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Wild weather set to whip Wairarapa

Severe gales and heavy rain is expected to whip through Wairarapa today as a sub-tropical weather system that recently caused flooding in New South Wales hits New Zealand.

Metservice said there was likely to be severe gales in Wairarapa today, and heavy rain in the Tararua Range.

It said the retreat of bad weather wasn’t expected to last long, with strong northeasterlies and further rain to saturated areas ready to hit some regions.

“The weather is expected to deteriorate even more today as a broad area of low pressure containing several fronts moves onto New Zealand. Rain is forecast across the entire country, with heavy falls likely in northern and western regions.”

Metservice said the system was expected to hit the nation and linger until the weekend.

Severe weather watches haven’t been issued for Wairarapa yet, despite a degree of confidence that severe gales and heavy rain would hit the region.

Metservice said further warnings and watches were likely to be added in the coming days.

There were no thunderstorm watches issued as of late Wednesday.

“A front is expected to stay slow-moving in the far north of the North Island on Wednesday, while a ridge dominates central and southern New Zealand.

“A deep low associated with fronts and troughs from the north Tasman Sea should affect New Zealand [today], bringing strong winds and rain to northern and central New Zealand.”

Metservice said cold air could spread across the South Island from late today to Saturday.

Niwa Weather has forecast Masterton’s temperatures to reach a low of minus two degrees Celsius, and a high of 11 degrees Celsius.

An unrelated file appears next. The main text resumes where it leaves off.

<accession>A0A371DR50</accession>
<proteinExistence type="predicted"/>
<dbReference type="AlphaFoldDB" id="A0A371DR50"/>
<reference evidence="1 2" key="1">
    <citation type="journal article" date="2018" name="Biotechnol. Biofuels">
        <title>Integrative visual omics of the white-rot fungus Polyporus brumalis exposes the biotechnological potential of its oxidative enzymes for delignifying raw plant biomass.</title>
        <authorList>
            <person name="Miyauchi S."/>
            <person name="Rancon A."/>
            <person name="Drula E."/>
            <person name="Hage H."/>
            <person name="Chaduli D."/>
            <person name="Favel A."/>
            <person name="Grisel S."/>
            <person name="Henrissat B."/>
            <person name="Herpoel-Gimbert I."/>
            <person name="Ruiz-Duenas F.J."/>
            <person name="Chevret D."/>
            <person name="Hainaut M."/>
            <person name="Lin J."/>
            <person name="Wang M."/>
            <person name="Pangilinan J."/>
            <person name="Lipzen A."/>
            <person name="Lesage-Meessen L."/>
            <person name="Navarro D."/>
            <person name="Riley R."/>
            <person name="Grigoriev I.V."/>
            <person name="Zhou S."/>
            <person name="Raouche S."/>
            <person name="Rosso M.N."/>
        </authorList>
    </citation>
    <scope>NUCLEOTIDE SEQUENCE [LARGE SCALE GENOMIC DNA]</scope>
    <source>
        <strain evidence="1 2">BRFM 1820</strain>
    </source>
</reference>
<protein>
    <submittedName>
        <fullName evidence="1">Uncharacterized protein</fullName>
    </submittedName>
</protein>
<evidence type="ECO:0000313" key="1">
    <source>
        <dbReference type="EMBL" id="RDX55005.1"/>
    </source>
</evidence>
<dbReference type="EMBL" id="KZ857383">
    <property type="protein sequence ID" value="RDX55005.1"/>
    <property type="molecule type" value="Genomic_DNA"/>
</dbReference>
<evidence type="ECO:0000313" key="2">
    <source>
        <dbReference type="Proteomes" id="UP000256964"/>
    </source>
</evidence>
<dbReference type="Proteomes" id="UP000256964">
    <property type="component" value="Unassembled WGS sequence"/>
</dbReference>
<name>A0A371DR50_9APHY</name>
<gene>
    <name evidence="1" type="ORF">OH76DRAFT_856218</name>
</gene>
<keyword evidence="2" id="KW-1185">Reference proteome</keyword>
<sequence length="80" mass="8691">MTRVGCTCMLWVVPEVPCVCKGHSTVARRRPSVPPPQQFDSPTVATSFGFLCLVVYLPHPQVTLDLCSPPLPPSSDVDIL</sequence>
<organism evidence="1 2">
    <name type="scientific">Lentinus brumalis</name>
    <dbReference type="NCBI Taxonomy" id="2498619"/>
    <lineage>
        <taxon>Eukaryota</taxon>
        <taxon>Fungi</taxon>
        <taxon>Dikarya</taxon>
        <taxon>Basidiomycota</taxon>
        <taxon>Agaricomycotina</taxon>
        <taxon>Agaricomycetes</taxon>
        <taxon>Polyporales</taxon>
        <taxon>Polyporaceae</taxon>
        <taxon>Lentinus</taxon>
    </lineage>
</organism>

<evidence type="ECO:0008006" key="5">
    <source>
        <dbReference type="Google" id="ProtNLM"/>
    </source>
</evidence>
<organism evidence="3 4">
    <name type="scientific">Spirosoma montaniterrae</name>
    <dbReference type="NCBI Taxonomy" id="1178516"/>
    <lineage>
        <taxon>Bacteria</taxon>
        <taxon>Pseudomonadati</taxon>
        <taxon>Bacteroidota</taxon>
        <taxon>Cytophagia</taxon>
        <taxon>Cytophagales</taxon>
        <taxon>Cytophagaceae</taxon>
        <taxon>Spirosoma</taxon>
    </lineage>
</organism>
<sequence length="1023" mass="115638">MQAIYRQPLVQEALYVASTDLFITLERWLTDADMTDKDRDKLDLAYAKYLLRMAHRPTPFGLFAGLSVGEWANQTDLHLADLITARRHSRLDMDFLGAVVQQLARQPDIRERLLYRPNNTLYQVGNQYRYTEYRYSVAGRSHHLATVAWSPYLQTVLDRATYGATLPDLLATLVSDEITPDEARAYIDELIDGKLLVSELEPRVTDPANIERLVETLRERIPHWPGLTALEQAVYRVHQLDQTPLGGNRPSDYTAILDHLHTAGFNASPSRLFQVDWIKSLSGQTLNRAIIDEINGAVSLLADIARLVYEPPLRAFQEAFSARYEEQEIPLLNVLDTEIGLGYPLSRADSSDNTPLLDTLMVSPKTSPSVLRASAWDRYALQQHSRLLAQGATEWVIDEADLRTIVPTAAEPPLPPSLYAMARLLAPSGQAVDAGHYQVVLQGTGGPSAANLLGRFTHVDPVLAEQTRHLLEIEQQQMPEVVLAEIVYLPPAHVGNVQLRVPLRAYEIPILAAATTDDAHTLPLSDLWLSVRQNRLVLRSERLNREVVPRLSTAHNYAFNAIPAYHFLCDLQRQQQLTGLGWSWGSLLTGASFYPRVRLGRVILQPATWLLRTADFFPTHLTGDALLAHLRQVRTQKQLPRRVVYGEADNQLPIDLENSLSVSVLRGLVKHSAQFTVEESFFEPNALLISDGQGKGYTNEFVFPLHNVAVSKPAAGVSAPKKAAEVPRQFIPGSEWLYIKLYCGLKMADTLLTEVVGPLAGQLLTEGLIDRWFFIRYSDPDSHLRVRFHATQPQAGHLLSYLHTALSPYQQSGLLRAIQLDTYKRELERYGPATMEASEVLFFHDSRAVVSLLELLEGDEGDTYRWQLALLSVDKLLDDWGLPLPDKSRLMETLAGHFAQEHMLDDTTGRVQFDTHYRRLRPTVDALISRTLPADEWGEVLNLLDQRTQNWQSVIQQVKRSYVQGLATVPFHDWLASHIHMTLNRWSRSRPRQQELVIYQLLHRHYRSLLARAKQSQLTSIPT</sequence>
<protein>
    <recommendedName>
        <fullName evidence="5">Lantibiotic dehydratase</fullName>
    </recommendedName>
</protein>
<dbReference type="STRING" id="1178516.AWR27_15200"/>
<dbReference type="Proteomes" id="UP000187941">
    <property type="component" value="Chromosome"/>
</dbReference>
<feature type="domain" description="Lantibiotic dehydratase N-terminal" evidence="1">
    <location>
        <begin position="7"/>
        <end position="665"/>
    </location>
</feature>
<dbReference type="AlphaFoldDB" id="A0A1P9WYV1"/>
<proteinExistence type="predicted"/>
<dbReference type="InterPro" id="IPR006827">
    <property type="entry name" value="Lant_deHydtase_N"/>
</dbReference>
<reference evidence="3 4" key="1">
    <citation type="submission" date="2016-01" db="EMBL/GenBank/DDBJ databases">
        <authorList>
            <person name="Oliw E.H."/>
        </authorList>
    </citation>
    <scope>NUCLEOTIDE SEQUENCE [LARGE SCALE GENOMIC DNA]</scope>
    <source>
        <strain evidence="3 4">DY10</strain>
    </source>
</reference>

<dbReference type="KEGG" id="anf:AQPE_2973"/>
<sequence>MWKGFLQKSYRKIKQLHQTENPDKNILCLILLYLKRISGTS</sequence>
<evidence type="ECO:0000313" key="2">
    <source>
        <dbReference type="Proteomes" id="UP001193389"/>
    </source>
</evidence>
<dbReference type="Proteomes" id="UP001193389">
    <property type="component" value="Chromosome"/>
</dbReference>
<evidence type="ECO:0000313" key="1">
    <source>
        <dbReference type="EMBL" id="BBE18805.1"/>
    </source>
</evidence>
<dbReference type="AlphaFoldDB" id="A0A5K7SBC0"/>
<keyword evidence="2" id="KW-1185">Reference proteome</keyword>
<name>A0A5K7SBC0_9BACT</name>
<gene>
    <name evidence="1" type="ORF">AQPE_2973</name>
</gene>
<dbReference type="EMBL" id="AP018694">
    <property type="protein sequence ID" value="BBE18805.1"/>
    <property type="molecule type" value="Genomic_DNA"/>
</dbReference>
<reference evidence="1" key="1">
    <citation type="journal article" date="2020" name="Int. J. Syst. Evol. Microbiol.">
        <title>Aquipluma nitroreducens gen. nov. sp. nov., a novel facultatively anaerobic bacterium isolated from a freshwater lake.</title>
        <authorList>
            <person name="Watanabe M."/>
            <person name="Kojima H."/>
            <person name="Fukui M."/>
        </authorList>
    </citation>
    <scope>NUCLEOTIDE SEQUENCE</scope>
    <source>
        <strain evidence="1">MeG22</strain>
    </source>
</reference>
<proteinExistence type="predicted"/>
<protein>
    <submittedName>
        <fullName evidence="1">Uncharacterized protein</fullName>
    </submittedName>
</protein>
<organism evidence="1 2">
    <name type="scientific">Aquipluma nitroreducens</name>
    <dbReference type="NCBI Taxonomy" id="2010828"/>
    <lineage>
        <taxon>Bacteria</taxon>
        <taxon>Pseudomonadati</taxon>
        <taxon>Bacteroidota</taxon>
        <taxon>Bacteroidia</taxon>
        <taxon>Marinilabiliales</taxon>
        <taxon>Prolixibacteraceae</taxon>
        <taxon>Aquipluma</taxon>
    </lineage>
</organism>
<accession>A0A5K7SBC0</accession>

Temperatures look slightly warmer for the rest of the week; today has a low of six degrees Celsius and a high of 12 degrees Celsius, tomorrow is set for a low of eight degrees Celsius and a high of 13 degrees Celsius.

Niwa Weather said temperatures were set to drop again on Sunday, with a low of four degrees Celsius and a high of nine degrees Celsius.

Up to 19mm of rain could be expected to fall on tomorrow, and 14mm on Sunday.

Metservice said the low-pressure system should weaken as it moves northwards over the North Island tomorrow.

Metservice said earlier this week that the first burst of rain for northern and central New Zealand would hit on Tuesday.

It said temperatures across the nation would differ tomorrow, with maximum temperatures in the low 20s are forecast for northern parts of the country affected by the sub-tropical weather system.

Single digit highs would be common in the southern half of the South Island.

Meanwhile, Castlepoint’s marine forecast has also been spared a warning while severe marine gale warnings circle most of the North Island.

Wind is expected to pick up slightly to a 15-knot southerly. Winds would become variable at 10 knots again in the evening.

Winds at Castlepoint are expected to increase to 30 knots early today, becoming northwest 20 knots at mid-day.

In the evening, winds would change to 20 knots in the south.

Saturday’s sea is expected to become rough with a heavy southwest swell offshore. The swell is expected to ease to a moderate northeast swell.

Grace Prior
Grace Prior
Grace Prior is a senior reporter at the Wairarapa Times-Age with a keen interest in environmental issues. Grace is the paper’s health reporter and regularly covers the rural sector, weather, Greater Wellington Regional Council, and coastal stories.

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